Doctors as Political Tyrants

by Brian Carty, MD, MSPH
11-10-2008

Che Guevara, a murderer and executioner, was also an obstetrician

Aren’t they all tyrants, many doctors’ wives and nurses say, facetiously we hope?  I don’t mean know-it-all physicians who are used to running things and getting their way, but violent political tyrants, dictators, or terrorists.  Doctors can be as violent as anyone else.  Doctors can take as much pleasure in political violence as nonmedical people.

 

Guess what?  Those Terrorists Were Doctors

 

Several would-be terrorists - Muslim doctors, were intercepted in the UK and Ireland  in 2007 before they could carry out bombings.

 

An Ugly Stain on the Medical Profession Which Will Never Be Forgotten

 

The role of World War II Japanese and Nazi doctors in committing medical atrocities and torture is well known.

 

The Unpleasant Truth About Che Guevara

 

Che Guevara, a Marxist revolutionary and an obstetrician, actually took pleasure in executions, as described in “Exposing the Real Che Guevara,” by Humberto Fontova:  

 

There was something seriously wrong with Guevara… (He) seemed to relish it.    He appeared to revel in the bloodletting for its own sake.  You could somehow see it in his face as he watched the men dragged out of their cells. 

 

Whether doctors are more or less likely than average to be terrorists or inflict political violence is difficult to determine.  But how can members of a profession dedicated to compassion and healing become terrorists or political murderers?

 

Cutthroats in White Coats”

 

Theodore Dalrymple, a prison psychiatrist in the UK, in his essay “Cutthroats in White Coats,” discusses some of the reasons why doctors, of all people, might be prone to political violence.  For one thing, Dalrymple feels that medical practice can produce a cynical and disappointing view of human nature.

 

He also says that doctors are exactly the kind of people one would expect to become terrorists.  Not many doctors, but some.  This is in part because they have the right psychological qualifications, in that they have to be dispassionate in the face of suffering, and may have to cause suffering to achieve a benefit.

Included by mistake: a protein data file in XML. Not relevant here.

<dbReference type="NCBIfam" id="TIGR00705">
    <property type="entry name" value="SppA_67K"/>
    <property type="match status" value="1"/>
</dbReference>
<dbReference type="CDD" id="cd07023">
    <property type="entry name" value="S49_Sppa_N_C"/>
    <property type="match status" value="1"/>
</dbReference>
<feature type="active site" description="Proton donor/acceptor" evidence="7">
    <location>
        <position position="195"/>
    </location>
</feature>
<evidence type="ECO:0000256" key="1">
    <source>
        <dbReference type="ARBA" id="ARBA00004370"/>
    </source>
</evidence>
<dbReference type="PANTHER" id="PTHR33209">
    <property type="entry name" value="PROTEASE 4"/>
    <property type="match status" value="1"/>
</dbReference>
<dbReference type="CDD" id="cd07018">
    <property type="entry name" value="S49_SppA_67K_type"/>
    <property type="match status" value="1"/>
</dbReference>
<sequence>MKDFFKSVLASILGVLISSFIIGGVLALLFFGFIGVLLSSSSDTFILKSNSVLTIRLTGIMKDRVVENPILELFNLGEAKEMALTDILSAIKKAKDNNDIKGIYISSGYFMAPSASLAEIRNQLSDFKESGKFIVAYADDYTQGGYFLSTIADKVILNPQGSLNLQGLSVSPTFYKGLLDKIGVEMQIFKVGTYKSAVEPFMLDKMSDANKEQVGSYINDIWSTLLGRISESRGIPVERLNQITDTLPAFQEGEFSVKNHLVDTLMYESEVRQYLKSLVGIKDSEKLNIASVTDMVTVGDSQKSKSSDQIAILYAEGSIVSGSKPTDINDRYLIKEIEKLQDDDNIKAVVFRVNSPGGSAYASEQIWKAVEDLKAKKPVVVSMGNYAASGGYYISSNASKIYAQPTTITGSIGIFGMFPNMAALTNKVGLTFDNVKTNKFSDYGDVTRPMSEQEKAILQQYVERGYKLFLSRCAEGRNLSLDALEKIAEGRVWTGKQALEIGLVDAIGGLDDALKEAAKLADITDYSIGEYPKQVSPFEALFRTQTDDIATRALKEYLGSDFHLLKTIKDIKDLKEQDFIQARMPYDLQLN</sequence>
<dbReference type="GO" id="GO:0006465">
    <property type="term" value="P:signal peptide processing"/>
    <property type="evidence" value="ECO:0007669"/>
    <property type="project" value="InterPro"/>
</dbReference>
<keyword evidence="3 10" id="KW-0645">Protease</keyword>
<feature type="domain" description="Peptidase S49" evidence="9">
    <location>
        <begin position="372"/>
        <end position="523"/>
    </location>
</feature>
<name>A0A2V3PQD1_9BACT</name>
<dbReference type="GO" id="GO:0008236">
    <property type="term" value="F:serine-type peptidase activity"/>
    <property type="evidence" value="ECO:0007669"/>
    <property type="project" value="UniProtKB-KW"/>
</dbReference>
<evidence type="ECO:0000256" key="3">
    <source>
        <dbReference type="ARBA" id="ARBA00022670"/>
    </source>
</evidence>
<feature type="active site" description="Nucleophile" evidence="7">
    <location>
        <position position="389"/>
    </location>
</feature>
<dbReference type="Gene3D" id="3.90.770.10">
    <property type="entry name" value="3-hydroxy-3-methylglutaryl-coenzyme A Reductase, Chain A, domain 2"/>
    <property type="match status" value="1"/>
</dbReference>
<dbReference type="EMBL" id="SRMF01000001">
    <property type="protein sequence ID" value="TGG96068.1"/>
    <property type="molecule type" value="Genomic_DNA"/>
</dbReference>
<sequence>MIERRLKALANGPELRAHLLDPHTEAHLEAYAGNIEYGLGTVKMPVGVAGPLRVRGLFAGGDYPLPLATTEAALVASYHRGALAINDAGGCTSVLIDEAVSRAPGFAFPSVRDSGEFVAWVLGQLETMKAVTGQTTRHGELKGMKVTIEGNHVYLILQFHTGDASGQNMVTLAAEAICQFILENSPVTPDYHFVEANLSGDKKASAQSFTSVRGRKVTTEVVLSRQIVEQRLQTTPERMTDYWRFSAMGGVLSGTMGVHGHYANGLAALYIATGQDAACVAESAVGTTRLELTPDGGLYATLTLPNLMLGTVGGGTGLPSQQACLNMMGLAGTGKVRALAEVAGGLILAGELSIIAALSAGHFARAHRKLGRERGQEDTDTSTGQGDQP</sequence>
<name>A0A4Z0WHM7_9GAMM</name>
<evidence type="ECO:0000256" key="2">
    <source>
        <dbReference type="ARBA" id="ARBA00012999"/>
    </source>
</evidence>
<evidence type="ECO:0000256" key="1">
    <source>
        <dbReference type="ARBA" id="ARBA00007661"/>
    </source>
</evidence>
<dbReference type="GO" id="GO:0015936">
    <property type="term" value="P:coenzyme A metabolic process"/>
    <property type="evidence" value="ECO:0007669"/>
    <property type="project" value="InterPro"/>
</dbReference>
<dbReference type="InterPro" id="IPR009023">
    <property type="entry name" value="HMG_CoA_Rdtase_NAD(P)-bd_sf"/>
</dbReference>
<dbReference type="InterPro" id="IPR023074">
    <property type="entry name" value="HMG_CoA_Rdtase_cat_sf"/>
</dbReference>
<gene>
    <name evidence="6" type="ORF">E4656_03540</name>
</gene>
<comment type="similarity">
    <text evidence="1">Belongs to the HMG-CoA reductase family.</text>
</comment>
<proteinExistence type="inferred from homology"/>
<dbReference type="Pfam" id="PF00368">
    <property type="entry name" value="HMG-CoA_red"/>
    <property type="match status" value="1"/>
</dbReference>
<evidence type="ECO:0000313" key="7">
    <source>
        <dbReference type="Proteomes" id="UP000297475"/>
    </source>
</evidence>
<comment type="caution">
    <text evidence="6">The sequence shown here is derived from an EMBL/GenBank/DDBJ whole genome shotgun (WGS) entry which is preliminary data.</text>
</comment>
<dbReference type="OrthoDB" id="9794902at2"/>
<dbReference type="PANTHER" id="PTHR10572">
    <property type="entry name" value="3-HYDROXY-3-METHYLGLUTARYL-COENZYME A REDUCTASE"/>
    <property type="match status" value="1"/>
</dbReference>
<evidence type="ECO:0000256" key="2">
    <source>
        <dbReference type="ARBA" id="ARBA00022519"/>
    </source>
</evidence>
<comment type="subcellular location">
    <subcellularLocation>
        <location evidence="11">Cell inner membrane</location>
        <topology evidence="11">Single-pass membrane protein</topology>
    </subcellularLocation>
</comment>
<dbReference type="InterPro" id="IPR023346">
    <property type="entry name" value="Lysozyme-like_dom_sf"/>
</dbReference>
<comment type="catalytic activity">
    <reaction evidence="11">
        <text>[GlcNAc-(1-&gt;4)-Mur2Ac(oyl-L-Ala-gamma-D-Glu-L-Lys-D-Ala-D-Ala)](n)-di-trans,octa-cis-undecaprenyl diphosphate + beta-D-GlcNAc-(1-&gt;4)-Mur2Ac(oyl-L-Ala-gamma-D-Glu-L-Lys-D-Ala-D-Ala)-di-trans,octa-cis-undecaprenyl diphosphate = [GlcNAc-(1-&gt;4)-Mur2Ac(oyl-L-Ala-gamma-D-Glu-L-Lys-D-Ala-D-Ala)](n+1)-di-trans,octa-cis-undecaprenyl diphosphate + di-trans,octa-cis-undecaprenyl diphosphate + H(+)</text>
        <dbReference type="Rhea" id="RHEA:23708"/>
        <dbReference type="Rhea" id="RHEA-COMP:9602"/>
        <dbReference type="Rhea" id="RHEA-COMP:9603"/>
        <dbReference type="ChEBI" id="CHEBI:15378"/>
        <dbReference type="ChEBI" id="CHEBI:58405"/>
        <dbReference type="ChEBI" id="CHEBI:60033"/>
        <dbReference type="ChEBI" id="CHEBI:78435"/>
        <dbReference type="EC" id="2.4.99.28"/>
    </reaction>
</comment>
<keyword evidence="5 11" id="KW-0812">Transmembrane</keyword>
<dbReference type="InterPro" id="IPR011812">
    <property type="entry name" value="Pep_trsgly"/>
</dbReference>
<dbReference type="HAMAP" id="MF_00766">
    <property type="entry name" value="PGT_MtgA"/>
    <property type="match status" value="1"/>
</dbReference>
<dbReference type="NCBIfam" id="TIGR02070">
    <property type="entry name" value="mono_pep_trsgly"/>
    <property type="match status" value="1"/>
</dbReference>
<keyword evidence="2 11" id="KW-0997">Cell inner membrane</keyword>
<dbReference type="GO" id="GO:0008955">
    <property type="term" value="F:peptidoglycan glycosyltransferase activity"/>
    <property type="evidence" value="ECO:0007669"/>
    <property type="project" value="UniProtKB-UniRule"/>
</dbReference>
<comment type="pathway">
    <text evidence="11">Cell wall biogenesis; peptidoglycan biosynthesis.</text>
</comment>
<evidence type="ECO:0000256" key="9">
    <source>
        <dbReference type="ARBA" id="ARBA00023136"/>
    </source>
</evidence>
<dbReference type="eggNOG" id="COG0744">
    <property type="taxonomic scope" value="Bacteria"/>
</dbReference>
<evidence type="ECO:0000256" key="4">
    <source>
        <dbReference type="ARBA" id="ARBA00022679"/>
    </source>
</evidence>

Ideology – A Set of Political Beliefs, Can Lead People Astray

 

Political violence can result when this emotional distance in the face of suffering is combined with an ideology such as Islamism or Marxism which can lead to sadism and violence.  Educated classes are susceptible to becoming fanatically devoted to certain ideologies which can allow people to commit horrible acts with the intent of somehow producing a better world.  For these people, ideology makes the most absolute evil seem good.

 

Do You Hear a Ticking Sound When Your Doctor Walks Into the Room?

 

So should you put your physician through a metal detector before your next office visit?  Probably not. 

 

A Doctor’s Most Important Possessions Are Reputation and Moral Principles

 

Despite the chilling examples discussed above, the physician terrorist seems to be rare.  However, even one such example shocks us with extreme violations of the ideals of the medical profession.  Those ideals should be affirmed constantly, and there is no better statement of them than by Dr. Tinsley Harrison in the first 1950 edition of Harrison’s Principles of Internal Medicine, generally considered the “bible” of internal medicine:

 

No greater opportunity or obligation can fall the lot of a human being than to be a physician.  In the care of the suffering he needs technical skill, scientific knowledge, and human understanding.  He who uses these with courage, humility, and wisdom will provide a unique service for his fellow man and will build an enduring edifice of character within himself.  The physician should ask of his destiny no more than this, and he should be content with no less.

 

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{ 1 comment… read it below or add one }

1

Albert M. Balesh, M.D. 11.19.08 at 7:01 am

I have always suspected that physicians would make admirable terrorists, and your piece, Dr. Carty, “Cutthroats in White Coats,” confirms my suspicions. Perhaps the “dark side” of man’s so-called noble animus becomes unmasked, when the protection of a white coat uncages a superego long held at bay by a series of public checks and balances and constraining stereotypes. Physicians are not “holier than thou,” and deserve no special treatment. Their position in the food chain in every nation other than the U.S. earns them no special privilege. It is high time we treat them for what they are, servants of the public health, nothing more, nothing less, and not marvel when they fall victim to the same human shortcomings to which we are all victim. Thank you.

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